I’m not kidding. It’s my theory, but I think it’€™s solid. I use no wild speculations in my arguments, and I have seen plenty of evidence.

Our complex hearing system has a natural preference for harmonic relationships, and it is perfect for detecting and interpreting them. For instance, our ears do not detect sound as a single wave (like a microphone membrane), instead the different frequency contents each have it’s own detector (lots of microphones tuned for different frequencies).
Each sound fires a group of neurons. Sounds with harmonic patterns synchronically fire a group of neurons related to that pattern. As we hear natural acoustic sounds and voices all our live (already starting in the womb), these patterns are reoccurring, so they are imprinted in our aural memory and we get to recognize them. Hearing sound with a certain imprinted harmonic structure will activate other parts in our brain (by firing neurons in their turn), creating an aural sensation. If you experience a timbre of tonal color often enough, it gets neurally linked to other experiences or emotions. This explains how aural sensations can become intense and give unique subjective experiences, feelings, meanings. What sounds natural and what sounds pleasant is imprinted in our brains.

Very few audio systems can reproduce the harmonic relationships accurately. Although we usually can tell what instruments we hear, we can also tell that it’s reproduced instead of realistic. Impressive sounding (high-end) systems might fool you for a while, but usually not for long (unless you do not wish to hear the truth). Especially in high-end systems the sound is often manipulated, resulting in poor harmonic coherency. Typical high-end sound can be described as high contrast black-and-white reproduction, full of sharp details but without color.

When listening to reproduced music often, and rarely to (acoustic) live music, your reference of what sounds natural could seriously get distorted. When hearing unnatural, harmonically distorted sounds with certain (dis)harmonic relationships (which reoccur often), the brain gets (re)programmed in the same way as natural sounds were imprinted. A sensation of a certain timbre can fade if you rarely hear it (neural connections will break if their patterns are never fired).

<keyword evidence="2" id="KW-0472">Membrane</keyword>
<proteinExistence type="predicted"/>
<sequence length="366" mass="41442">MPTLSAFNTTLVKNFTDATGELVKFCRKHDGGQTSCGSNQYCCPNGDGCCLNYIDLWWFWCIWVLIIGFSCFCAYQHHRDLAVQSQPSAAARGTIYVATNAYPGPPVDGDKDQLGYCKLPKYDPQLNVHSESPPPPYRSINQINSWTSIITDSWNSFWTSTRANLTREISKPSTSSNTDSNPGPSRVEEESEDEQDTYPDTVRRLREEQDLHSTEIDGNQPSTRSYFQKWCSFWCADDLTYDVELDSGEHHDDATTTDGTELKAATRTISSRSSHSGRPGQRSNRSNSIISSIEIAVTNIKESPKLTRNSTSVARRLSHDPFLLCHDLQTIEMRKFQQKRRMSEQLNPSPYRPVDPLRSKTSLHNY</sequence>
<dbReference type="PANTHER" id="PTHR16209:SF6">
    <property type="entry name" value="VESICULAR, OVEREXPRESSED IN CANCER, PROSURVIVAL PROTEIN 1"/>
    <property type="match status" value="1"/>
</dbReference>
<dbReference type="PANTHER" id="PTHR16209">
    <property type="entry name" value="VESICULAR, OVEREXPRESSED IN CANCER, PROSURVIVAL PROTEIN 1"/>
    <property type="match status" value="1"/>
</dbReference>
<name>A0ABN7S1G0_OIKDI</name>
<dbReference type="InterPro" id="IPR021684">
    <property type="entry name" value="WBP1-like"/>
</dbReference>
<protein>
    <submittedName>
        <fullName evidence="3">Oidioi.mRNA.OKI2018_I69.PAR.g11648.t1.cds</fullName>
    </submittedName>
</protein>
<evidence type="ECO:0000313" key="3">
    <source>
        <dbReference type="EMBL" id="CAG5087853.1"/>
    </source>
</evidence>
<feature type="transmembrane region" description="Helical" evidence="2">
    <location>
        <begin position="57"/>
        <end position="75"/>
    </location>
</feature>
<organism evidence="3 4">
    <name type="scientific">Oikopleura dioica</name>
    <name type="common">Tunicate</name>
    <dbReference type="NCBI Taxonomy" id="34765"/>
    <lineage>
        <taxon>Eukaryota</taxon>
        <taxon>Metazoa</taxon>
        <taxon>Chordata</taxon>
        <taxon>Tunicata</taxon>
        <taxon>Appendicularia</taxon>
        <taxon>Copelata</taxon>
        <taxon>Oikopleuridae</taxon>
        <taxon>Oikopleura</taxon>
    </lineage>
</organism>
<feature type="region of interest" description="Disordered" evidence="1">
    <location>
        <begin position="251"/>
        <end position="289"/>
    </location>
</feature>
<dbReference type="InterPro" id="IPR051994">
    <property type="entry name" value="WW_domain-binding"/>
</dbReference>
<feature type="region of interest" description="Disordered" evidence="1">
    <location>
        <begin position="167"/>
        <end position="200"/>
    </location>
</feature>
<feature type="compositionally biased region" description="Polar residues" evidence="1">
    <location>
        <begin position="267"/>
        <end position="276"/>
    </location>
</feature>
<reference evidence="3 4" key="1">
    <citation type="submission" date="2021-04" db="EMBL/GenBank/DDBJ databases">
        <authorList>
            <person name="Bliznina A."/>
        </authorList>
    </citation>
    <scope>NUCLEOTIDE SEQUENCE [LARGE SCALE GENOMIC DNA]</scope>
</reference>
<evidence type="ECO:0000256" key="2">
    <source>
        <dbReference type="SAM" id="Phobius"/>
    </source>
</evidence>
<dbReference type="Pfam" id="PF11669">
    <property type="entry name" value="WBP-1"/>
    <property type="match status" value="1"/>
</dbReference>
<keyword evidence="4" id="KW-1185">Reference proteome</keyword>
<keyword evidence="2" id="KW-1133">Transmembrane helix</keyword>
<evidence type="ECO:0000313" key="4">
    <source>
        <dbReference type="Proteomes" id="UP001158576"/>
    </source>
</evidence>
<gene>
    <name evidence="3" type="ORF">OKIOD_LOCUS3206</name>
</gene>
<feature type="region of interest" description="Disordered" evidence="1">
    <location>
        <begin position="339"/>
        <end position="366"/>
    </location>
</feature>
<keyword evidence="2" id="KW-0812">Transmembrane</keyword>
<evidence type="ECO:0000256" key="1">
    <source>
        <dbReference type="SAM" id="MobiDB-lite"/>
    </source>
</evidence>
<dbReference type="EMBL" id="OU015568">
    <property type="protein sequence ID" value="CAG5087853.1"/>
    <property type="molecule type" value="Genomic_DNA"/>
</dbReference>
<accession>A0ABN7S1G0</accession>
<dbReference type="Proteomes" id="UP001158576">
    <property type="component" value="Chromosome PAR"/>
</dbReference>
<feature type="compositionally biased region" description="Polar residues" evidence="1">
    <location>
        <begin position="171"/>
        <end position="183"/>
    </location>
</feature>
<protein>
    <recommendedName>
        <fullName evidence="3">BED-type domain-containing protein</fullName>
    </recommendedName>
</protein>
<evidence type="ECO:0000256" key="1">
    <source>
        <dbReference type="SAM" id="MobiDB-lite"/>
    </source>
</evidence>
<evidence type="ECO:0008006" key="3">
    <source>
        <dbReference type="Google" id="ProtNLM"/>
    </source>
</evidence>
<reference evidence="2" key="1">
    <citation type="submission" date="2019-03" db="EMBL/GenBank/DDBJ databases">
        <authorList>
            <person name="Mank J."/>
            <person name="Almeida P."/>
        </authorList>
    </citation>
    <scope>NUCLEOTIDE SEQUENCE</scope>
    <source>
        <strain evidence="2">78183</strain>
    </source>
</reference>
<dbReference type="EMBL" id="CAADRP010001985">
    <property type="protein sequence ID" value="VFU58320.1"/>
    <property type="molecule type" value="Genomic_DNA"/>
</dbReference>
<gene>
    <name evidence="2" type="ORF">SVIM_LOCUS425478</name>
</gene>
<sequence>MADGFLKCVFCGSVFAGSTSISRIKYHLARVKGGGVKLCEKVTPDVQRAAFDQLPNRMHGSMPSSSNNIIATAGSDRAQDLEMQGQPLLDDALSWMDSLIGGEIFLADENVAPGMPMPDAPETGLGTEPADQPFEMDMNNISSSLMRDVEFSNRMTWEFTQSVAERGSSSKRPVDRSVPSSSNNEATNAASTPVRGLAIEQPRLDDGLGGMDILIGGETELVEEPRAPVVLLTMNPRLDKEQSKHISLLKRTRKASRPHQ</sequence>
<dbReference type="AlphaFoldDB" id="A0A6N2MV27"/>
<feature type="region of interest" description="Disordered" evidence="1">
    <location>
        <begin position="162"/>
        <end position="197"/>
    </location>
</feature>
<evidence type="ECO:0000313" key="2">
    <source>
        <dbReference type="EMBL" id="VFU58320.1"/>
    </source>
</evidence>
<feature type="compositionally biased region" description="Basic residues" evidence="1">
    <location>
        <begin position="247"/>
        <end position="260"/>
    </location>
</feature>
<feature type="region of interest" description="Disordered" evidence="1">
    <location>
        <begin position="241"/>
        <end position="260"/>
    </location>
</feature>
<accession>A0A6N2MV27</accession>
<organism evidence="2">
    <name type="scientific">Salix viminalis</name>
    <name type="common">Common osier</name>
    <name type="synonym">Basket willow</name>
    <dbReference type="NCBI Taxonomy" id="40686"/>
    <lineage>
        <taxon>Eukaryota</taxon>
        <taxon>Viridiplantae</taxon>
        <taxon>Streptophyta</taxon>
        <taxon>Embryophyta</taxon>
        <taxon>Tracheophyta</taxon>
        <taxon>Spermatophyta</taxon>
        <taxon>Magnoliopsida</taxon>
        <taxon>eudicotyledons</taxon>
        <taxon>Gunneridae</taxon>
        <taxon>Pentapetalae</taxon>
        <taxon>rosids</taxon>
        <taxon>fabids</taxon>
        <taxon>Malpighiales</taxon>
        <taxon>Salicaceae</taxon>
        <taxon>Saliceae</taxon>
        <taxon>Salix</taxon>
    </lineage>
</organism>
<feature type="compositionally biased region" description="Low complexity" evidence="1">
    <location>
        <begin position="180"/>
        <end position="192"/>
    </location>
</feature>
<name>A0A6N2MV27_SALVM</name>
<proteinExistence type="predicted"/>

Of course, a persons ability to hear tonal colors could be poor in the first place, especially when they grew up by hearing reproduced music only, and did not experience (acoustic) live music often. But we all have the neural connections for natural sounds (which were mainly build during our early life). The natural sounds that surround us in our daily lives offer a rich palette of timbres too, they are a good reference for judging audio systems. The reproduced sound should be able to blend in with any natural sounds you can in hear your room. Usually it does not blend in well, because different reproduced sounds all share the same signature, they all can be recognized as somewhat mechanical, restricted, coming from the same system. Natural sounds offer much more variety in colors and textures, they are fluid, free, palpable, tangible, 3-dimensional, dynamic and relaxed at the same time, they are transparent but offer real substance at the same time. It is no coincidence that we can perfectly differentiate a source by it’s timbre. We can still do that when we hear many sounds/timbres at the same time, we automatically group those frequencies together which have a harmonic relation, so we perceive them as one sound/timbre instead. This wonderful system enables us to differentiate, interpret and understand what we hear. And it’s very useful for judging audio.

Being reprogrammed by “system sound”, the audiophile brain can probably experience and maybe enjoy some new sensations, but the sad thing is that they’ve reduced the intensity of those sensations which are the essence of music, and enjoying music.

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